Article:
Investing in the Space Industry with “Space Stocks”

November 29. 2017. 5 mins read

The sun that warms our earth is a star, much like those that sprinkle the sky at night when you look up in an area where there is no light pollution. As you’re looking up at the sky, here’s a fun question to ask someone. How many stars are there in our galaxy (the Milky Way)? You might get answers like 100,000 or 1 million or 10 million. The number is actually between 200-400 billion stars in our galaxy alone. Now here’s where things get crazy. Ask them a second question which is, how many galaxies are there in the known universe? You might get similar guesses as before, but the answer is nothing short of mind blowing. According to an announcement by NASA on October 13, 2016, the estimate for the number of galaxies in our universe is somewhere around the 2 trillion mark. In much more talked about news that same day, Kim Kardashian returned to social media and deleted some of her followers. No wonder the aliens won’t talk to us.

The truth is that once we master space travel, something that is now increasingly likely with the emergence of artificial intelligence and synthetic biology, there are going to be lots of resources we can exploit. Given that our own sun is bound to destroy earth eventually, space travel should be a pretty high priority. As “socially responsible investors“, shouldn’t we be putting some money towards this cause?

We’ve talked quite a bit about startups that are working on everything from space mining to reusable rockets. For your average retail investor though, it’s impossible to get exposure to these exciting space startups. So what about publicly traded stocks that give you exposure to space-related themes? You could look at stocks like Lockheed Martin which has a Space Systems division, but then you realize that they also build all those death machines that we use to bomb brown people with. In fact, the same holds true for the majority of the top aeronautics companies in the world:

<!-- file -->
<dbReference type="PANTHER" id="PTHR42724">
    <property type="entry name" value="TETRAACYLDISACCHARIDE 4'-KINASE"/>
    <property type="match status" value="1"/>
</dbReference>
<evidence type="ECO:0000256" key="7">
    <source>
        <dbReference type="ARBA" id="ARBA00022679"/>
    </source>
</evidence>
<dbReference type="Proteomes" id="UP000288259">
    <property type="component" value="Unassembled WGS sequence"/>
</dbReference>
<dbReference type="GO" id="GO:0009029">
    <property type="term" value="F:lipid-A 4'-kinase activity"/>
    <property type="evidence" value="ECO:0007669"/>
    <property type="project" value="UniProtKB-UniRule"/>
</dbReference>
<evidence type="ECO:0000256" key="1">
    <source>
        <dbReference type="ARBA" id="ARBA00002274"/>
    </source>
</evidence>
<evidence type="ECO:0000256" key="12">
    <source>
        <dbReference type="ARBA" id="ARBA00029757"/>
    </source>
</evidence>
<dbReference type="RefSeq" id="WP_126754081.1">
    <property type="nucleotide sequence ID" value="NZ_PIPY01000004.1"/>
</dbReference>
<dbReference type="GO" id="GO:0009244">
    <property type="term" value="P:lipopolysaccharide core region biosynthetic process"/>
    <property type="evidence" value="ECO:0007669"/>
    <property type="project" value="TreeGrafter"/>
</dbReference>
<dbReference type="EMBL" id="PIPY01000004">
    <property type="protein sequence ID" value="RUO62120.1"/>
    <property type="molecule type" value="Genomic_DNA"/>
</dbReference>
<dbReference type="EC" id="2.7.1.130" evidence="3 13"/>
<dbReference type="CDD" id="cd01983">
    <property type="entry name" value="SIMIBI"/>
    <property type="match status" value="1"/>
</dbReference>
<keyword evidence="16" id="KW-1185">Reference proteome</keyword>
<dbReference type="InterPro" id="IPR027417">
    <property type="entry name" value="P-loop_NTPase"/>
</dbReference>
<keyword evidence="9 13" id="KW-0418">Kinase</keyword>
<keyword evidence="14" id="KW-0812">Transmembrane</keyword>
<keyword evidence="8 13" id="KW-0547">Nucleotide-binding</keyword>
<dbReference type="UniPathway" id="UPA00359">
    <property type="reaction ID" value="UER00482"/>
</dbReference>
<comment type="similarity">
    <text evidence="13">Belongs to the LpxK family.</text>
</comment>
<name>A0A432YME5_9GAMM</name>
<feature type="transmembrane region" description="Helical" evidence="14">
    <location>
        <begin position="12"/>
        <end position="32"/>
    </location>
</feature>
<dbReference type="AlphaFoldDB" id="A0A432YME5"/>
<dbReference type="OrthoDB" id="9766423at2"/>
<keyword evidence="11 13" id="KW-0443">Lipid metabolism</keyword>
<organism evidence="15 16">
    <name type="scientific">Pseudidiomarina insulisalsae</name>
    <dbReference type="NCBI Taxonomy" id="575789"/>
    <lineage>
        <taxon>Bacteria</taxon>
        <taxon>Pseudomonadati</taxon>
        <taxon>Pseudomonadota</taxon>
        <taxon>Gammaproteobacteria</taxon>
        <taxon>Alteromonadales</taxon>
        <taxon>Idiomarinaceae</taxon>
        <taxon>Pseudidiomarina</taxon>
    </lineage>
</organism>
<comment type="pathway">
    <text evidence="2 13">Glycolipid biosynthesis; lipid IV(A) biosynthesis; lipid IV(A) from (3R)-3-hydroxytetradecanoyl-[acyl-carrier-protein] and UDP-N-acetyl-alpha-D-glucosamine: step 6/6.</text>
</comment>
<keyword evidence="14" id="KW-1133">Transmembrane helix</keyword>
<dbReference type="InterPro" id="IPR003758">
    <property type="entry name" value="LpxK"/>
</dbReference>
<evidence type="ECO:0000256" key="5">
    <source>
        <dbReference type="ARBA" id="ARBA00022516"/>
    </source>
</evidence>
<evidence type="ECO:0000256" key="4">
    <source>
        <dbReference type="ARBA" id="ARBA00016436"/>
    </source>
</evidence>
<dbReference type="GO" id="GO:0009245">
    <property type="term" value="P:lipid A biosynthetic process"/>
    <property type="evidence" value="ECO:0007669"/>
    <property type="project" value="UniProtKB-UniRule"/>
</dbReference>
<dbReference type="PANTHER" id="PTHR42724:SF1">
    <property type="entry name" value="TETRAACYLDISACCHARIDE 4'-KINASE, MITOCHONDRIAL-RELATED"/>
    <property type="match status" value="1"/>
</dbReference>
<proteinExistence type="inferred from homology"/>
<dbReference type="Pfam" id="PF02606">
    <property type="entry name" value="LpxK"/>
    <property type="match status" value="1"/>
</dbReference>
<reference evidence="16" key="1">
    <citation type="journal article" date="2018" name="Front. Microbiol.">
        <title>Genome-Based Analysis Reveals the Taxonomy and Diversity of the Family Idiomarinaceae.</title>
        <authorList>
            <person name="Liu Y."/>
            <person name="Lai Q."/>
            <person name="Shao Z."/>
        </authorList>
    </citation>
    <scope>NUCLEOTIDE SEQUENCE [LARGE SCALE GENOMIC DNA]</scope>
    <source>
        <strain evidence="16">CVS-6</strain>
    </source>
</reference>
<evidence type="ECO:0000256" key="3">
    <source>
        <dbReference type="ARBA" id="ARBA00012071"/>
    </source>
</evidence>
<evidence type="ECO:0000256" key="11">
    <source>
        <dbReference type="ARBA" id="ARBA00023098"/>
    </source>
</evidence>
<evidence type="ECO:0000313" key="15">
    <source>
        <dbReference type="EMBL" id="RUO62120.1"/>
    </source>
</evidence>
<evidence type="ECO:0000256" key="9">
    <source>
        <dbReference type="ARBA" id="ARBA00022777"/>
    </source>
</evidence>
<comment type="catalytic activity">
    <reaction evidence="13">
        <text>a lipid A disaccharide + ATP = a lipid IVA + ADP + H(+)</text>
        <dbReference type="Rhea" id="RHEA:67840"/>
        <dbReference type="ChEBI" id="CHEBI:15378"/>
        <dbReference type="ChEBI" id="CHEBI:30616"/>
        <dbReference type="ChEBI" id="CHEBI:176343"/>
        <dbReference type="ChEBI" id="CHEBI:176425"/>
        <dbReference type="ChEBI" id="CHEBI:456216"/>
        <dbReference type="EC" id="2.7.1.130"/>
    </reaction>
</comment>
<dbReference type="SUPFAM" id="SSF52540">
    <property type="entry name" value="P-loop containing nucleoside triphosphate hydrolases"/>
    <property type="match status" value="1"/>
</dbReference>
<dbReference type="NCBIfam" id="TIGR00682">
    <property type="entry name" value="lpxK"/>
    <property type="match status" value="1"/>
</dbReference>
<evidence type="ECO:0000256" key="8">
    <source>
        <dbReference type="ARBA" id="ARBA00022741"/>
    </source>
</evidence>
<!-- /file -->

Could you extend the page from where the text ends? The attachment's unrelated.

When we talk about getting exposure to the “space theme”, we need to be a bit more specific about what we’re talking about. Intuitively, we’d like to find “picks-and-shovels” plays which stand to benefit from all the money pouring into the space industry. Any companies that are involved in building, deploying, or maintaining satellites would be a good start, especially considering emerging technologies like big data from space imaging and global internet access for everyone. As it turns out, that’s where the experts think we should be placing our bets. An article on CNBC last month talks about what the pundits over at Morgan Stanley think about investing in the trillion dollar NewSpace industry. Check it out:

While on the surface this seems to make sense, the list of stocks they suggest for exposure isn’t what we are expecting. Is Apple a good way to invest in space? Apparently so, alongside the world’s biggest distraction platform, Facebook, and other tech companies like Amazon and Microsoft. Sure, Bezos is into launching rockets, but saying Amazon is a space play is along the same lines as saying that you can invest in every disruptive technology out there by buying shares in Google (which made their list as well). So let’s look at their full list of 20 “space stocks”: